Secretary-General Kurt WaldheimMortals long for name and fame, for they feel that to have name and fame is to have everything. But U Thant did not see eye to eye with human beings. He felt that only service to mankind, acceptance of the inner light and the manifestation of truth, light and bliss on earth could quench his inner thirst.
He refused world acclaim sincerely and smilingly. Service was his joy. The result of all his actions he offered in silence at the Feet of the Lord Buddha. The supreme pilot of the United Nations-Boat, Kurt Waldheim, who brings about world progress with lightning speed, graciously tells us of U Thant’s genuine concern for world problems and his significant contribution to world hope and world peace: “In 1965, when full-scale war erupted between India and Pakistan, U Thant went to the subcontinent to negotiate a cease-fire. At about the same time also, the tragedy of Viet-Nam, in which the United Nations was never directly involved, began to assume its historical momentum. U Thant made a long personal effort to help in ending the Viet-Namese tragedy. In 1967, there was renewed war in the Middle East. In early 1971, the war clouds gathered again in the South Asian subcontinent and the situation dominated U Thant’s last months as Secretary-General.”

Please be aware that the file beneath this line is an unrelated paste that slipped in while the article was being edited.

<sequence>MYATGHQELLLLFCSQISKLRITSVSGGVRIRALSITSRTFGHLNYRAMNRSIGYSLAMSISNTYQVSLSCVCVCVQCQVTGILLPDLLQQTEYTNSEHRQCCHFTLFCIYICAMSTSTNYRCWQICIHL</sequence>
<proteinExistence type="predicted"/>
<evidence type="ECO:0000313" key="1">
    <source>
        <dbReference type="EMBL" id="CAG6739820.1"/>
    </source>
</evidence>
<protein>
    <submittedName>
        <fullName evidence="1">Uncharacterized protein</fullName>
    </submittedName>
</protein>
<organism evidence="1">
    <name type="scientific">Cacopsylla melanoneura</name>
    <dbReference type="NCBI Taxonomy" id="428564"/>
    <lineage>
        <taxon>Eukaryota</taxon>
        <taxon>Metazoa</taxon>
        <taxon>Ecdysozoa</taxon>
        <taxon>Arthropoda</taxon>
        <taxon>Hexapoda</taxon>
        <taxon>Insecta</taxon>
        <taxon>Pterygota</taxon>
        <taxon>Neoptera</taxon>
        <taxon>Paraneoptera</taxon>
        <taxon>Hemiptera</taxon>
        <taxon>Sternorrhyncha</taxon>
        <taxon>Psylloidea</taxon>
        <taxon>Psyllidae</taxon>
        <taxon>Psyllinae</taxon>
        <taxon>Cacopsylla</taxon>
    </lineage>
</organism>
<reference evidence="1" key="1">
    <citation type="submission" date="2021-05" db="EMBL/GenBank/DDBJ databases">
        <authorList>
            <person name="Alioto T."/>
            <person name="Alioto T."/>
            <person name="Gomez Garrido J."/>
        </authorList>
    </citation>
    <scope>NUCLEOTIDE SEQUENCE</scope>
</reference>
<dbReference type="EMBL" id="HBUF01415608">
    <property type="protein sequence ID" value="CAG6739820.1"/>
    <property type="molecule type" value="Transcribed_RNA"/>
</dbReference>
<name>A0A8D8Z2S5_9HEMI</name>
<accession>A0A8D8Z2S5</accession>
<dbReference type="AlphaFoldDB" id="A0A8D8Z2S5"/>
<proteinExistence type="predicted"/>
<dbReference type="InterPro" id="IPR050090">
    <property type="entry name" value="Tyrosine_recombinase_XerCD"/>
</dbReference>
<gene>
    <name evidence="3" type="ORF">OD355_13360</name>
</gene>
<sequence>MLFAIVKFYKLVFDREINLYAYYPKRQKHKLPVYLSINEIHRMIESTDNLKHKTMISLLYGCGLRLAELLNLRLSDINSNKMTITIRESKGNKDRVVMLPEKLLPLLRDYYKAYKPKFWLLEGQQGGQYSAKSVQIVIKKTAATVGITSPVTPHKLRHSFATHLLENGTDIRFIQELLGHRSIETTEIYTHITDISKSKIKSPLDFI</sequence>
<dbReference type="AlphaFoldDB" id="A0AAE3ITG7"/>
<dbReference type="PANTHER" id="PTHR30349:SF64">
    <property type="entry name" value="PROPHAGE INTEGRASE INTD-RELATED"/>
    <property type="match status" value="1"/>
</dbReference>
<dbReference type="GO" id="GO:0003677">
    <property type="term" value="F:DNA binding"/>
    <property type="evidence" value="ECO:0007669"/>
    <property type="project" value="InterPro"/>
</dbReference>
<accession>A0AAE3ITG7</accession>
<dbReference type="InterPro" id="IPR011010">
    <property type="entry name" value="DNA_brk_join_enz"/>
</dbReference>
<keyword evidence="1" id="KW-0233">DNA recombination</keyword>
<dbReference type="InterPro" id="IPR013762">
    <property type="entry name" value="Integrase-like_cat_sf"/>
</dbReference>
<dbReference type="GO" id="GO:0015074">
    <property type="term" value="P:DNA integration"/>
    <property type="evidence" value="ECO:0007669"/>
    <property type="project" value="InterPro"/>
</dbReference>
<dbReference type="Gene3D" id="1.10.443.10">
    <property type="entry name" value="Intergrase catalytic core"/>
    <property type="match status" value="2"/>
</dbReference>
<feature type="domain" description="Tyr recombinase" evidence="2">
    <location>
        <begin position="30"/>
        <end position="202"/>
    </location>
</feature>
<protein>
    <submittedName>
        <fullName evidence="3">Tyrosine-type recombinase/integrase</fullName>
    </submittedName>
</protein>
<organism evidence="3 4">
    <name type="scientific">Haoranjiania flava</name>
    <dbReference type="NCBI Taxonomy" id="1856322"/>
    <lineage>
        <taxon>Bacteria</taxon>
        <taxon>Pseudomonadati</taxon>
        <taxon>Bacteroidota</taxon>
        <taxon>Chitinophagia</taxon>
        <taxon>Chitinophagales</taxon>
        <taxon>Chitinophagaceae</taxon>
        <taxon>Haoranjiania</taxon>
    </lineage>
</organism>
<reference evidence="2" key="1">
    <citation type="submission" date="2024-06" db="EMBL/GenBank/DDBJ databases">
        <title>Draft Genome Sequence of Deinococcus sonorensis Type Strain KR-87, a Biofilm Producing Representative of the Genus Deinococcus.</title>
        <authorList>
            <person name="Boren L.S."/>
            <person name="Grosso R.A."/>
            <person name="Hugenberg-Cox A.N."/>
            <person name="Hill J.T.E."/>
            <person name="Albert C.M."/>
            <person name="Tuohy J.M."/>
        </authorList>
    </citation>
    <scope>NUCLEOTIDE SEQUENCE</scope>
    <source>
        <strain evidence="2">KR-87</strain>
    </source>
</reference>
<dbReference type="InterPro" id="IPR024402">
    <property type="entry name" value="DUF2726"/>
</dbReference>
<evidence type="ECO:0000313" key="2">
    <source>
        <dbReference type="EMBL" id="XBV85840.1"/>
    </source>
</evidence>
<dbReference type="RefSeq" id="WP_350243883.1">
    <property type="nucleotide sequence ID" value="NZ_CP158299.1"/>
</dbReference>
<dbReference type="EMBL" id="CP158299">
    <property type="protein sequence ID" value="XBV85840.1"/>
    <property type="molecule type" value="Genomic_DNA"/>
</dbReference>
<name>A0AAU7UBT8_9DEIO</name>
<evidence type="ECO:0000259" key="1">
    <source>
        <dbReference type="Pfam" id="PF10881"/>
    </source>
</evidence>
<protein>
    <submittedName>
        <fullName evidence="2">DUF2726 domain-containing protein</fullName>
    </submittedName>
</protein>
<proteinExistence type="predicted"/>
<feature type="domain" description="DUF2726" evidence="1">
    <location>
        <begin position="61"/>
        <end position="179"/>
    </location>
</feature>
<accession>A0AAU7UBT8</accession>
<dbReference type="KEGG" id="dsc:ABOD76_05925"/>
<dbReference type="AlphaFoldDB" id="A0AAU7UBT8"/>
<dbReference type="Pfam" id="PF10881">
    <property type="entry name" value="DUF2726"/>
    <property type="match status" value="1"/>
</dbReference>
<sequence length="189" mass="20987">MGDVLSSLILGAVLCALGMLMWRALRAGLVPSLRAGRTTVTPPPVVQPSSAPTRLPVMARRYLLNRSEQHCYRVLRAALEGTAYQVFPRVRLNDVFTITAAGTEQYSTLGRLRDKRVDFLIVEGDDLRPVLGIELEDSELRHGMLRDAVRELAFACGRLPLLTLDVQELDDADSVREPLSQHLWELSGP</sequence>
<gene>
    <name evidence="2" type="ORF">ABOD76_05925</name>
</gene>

His body U Thant sacrificed. Untold suffering he embraced. Wild frustration he endured. The present-day world is extremely grateful to Secretary-General Waldheim for revealing these illumining and fulfilling secrets about his predecessor: “No one will ever know the intense internal struggle which U Thant’s discipline and his deep faith concealed from the public gaze. He was occasionally even reproached for his calm. His medical history, which he concealed as far as possible, tells another story — the story of a good and disciplined man doing his best to perform one of the most difficult jobs in the world, and privately enduring the extremes of fatigue, worry and frustration.”